I have no idea how Hungarian law treats these matters, but in recent years, the Hungarian regime has changed the country’s privacy laws, with the aim of restricting freedom of information. There are fears that an attempt to enlist the help of the Hungarian government will make a bad situation worse, if the Hungarian state will demand to reclaim ownership of the stolen documents and then block access to them anyway.
To paraphrase Justices Neal Hendel, David Mintz, and Yael Willner regarding the drafts of the Israeli Declaration of Independence – these books of the communities of Eastern and Central Europe are also part of the cultural assets of the Jewish People, a testimony to our past and part of our collective identity.
Trafficking in documents of communities destroyed in the Holocaust or those that survived in part should be regarded like trading in antiquities looted from tombs, the pyramids or archeological excavations. Alternatively, it can be likened to trading in illicit goods such as ivory, rhino horns or shark fins.
In my opinion, it is possible and necessary to learn here from the field of the diamond trade. When it comes to such a valuable monetary resource, of course the international authorities knew how to use their power and create international regulation that ensures that even if you dug a diamond from the ground with your own hands – if you do not register it in a way that ensures proper tax payment, it will be considered a blood diamond and you’ll be a criminal to trade it.
Similarly, there’s a need to create international regulation, that’ll recognize such community documents as a by-product of the genocide suffered by the Jewish people during the Holocaust, and regulate the need to collect these documents, preserve them by digitization and make them accessible online to the general public. This way, every Jew who wishes to learn and preserve their personal family heritage can do so, especially in current times in which genealogical research has become an increasingly popular hobby all over the world.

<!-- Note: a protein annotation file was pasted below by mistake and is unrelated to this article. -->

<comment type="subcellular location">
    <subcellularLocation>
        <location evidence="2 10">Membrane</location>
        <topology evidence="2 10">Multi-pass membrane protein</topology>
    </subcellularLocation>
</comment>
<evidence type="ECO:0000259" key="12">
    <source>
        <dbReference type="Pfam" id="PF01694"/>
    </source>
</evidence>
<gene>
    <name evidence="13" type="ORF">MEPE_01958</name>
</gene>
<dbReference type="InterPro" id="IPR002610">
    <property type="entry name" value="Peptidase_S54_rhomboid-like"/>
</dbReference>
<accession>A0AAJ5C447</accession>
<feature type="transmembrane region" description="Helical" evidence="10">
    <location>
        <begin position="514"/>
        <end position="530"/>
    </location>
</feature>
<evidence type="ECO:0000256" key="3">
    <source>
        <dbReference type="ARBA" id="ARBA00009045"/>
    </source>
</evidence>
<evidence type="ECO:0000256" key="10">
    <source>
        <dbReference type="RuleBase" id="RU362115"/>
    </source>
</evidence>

Genealogy may be a hobby for those pursuing it, but its significance is greater than that. For me, it is a way to recreate our lost past and preserve it for our children. I have also found my own genealogical research to be jumping points for learning about the history of the Jewish people. When collections are in private hands, it isn’t always clear where they wind up. Mattan spoke about the Kedem auction house books selling individual pages of Chevra Kadisha books, when they ought to be kept intact, digitized and made available to the families whose loved ones are listed in them. Once in a while, you read about someone who understands the significance of finding individual documents in a collection. The San Diego Union Tribune ran a story about a man who was contacted by a collector who discovered shares owned by the man’s grandmother in a collection he had purchased. He spent three weeks tracking the man down in order to return them. But how many purchasers are that scrupulous?
Mattan notes that since he raised the red flag, in addition to ‘Bennem Éló Eredet’ running the story, a number of things have happened:
1. The Jewish community in Budapest decided to involve the authorities. The collection in question was not sold and was taken off the BidSpirit Catalog altogether. .
2. The Romanian Jewish community of Cluj were made aware that a 19th century Chevra Kadisha book was scheduled to be auctioned off and urged the New York based auction house Kestenbaum & Company to withdraw it since it had apparently been stolen. They cited two international treaties signed by the US, Romania and Hungary in 1947, which called for such property to be returned to the community of survivors. Kestenbaum (which had been one of the companies which sold collections to Yale) agreed, as the New York Times reported. The leader of Cluj’s Jewish community, himself a Holocaust survivor, reached out to the World Jewish Restitution Organization (WJRO) who made a separate request to Kestenbaum. The consignor has agreed to speak to the WJRO; we can only hope the book will be returned.